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PostPosted: November 5th, 2014, 10:44 am 
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Maybe this has been discussed before, but I can't seem to find much info on it outside of slime stains, which isn't really what I had in mind.

Has anyone tried making their suit weathered and dirty looking? If so, what methods have you used? My Nomex has gotten quite broken in, but I still feel like it looks too clean and "costume" like. I'd really like to go for how Ray's suit looks like he's been working on the Ecto-1, but without the stubborn smell that comes along with real motor oil stains. I've heard of using paint, but is there a better kind to use or any real method to it?

Thanks!


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PostPosted: November 6th, 2014, 8:34 am 
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You could do yard work in it. That should do it. Then water down some acrylic paint but it might wash off when laundered.

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PostPosted: November 6th, 2014, 8:47 am 
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When I've weathered my Star Wars costumes I've used spray paint to good effect.
I lay the suit outside and spray black, brown and gray paint from about 5-6 feet over it. Usually a light to medium mist with each color. After each color I use a rag to rub the paint in so it doesn't look like paint dots or blotches.

I've also put my suit on and held a spray can as far away as I could and blasted some areas that usually get dirty like the elbows and knees.

And, like Grimmy said, you can get your hands all filthy with paint and when it's nearly dried, rub it in natural places like your thighs or other places you might normally wipe your hands in a pinch.

A lot of paint will fade or come off if you toss your suit in the washer. This will help with a more natural look over time, and you can add more weathering over that to make it look layered and old.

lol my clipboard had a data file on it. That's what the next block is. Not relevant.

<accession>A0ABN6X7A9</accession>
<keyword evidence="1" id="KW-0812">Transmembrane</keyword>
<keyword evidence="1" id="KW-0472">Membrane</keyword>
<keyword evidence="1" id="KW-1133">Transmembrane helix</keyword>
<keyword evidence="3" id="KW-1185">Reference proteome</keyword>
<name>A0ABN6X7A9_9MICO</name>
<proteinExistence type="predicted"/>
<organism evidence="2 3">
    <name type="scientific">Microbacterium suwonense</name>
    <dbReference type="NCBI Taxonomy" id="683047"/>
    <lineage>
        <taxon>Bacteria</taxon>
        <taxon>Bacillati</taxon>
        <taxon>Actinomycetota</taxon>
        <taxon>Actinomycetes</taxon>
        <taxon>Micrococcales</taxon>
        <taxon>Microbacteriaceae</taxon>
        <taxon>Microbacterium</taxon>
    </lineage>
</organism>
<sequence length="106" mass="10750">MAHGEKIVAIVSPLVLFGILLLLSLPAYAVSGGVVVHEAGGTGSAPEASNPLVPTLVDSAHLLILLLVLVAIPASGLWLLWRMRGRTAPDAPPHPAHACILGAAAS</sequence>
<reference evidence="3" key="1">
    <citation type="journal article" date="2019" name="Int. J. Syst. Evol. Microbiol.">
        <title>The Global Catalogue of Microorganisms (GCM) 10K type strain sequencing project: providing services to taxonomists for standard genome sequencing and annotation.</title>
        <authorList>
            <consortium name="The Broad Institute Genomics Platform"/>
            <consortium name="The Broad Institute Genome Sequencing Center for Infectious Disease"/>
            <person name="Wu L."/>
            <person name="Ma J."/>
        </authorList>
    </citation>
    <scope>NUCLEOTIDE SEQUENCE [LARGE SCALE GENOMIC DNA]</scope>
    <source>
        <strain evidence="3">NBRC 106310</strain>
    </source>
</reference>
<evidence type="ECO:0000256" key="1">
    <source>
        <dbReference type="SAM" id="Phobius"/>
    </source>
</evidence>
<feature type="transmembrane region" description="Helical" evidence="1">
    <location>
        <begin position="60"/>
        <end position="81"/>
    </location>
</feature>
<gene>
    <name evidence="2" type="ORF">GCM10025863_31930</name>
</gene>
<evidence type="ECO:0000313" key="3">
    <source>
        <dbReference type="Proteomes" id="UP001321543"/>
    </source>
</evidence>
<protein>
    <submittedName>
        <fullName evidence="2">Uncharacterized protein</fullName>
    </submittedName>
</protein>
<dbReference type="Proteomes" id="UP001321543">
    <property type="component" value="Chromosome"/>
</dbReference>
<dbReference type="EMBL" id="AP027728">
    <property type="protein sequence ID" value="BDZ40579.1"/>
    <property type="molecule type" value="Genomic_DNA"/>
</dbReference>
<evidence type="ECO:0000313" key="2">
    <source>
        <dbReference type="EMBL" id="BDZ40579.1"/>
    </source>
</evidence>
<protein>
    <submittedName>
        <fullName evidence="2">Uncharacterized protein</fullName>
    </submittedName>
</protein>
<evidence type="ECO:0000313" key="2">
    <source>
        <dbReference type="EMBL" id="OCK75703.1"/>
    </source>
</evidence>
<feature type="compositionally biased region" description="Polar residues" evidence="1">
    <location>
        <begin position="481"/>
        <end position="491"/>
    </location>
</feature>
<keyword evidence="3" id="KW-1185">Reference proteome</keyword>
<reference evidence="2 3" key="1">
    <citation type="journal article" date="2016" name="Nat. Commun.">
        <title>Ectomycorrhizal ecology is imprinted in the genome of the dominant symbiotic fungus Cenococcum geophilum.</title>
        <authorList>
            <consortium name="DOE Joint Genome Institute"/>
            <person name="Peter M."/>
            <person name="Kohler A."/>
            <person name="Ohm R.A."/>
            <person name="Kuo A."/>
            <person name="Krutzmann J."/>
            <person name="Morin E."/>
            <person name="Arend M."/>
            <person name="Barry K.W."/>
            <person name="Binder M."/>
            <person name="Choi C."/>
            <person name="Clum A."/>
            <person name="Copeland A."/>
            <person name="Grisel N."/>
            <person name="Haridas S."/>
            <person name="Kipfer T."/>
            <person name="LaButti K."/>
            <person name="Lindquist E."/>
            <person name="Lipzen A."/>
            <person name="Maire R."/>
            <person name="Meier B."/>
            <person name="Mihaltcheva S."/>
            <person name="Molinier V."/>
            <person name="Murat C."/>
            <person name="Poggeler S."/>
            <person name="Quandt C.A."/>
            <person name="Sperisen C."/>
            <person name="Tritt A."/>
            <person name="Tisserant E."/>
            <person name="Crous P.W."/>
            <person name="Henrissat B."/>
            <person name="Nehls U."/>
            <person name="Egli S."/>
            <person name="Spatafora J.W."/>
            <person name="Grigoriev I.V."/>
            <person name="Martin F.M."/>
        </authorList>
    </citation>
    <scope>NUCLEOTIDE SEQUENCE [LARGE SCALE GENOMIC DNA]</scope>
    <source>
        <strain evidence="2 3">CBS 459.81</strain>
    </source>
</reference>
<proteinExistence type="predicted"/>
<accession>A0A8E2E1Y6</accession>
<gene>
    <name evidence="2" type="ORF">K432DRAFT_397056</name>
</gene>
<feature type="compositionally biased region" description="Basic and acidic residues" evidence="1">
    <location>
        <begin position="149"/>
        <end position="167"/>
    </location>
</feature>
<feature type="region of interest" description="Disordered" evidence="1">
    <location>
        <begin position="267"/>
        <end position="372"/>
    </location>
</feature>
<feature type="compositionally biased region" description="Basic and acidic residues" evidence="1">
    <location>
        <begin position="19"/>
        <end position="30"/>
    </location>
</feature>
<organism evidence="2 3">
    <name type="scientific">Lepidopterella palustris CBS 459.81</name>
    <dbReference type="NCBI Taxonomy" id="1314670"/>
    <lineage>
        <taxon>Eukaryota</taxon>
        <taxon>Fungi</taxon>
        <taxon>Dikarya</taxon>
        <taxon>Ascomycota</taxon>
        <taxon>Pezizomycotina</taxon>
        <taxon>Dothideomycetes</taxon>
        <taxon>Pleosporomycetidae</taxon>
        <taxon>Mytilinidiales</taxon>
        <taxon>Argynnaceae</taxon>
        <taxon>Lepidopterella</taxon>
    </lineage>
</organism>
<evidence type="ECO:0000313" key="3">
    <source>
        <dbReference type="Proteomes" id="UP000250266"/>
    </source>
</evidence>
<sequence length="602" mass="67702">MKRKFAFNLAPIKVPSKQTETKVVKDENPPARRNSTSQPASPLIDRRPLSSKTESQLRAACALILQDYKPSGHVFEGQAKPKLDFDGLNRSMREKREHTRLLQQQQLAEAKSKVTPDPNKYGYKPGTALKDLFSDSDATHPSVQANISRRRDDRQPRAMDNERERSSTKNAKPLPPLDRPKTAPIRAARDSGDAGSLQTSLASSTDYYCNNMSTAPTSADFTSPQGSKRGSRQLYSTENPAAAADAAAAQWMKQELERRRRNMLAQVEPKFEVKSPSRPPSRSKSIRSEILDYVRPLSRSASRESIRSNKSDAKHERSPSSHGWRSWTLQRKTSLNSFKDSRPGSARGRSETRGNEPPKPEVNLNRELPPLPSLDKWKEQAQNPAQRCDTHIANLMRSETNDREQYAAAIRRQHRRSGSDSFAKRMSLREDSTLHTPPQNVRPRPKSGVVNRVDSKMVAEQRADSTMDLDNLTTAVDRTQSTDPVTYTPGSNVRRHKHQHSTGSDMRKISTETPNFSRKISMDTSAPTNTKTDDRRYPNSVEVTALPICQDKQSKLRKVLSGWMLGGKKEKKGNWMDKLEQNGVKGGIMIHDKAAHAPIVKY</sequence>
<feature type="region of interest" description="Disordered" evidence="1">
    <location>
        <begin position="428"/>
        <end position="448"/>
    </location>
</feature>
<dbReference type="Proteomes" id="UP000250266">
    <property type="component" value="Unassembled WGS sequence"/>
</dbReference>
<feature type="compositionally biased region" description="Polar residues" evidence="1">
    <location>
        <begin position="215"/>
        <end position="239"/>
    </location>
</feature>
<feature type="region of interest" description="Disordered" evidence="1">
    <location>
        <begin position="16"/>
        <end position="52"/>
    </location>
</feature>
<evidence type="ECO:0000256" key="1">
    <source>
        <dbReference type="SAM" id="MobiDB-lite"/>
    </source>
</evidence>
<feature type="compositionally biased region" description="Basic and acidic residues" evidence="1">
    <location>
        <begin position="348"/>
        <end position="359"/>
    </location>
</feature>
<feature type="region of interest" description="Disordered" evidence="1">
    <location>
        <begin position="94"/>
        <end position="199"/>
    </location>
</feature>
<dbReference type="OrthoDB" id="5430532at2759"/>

You can also sit your suit out in direct sunlight for a while or make a solution of diluted bleach and mist it on, but that may make things a little too weathered. I've also used sandpaper on my elbows, shoulders and knees to make it look worn and thinner. It depends on how far you want to go with it.

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PostPosted: November 6th, 2014, 8:39 pm 
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I bought a used Nomex suit and discovered that I really won't have to weather it... suit's worn and fuzzy, and kinda lost its shape... in other words, it emulates the Stantz quite well! :D

As for a brand new, unused suit... guess you could artificially weather it, using the techniques desctibed above. Personally, I would give the suit some break-in time, wear it, wash it, see how it weathers naturally .

Artificial weathering may look, well, artificial, if it's overdone, something that happens easily. One careless pass with the raltle can might ruin it. Also, artificial aging - chemical and mechanical - will always have an impact on the garment's structural integrity. It will weaken the fabric to some extent.

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PostPosted: November 13th, 2014, 2:52 pm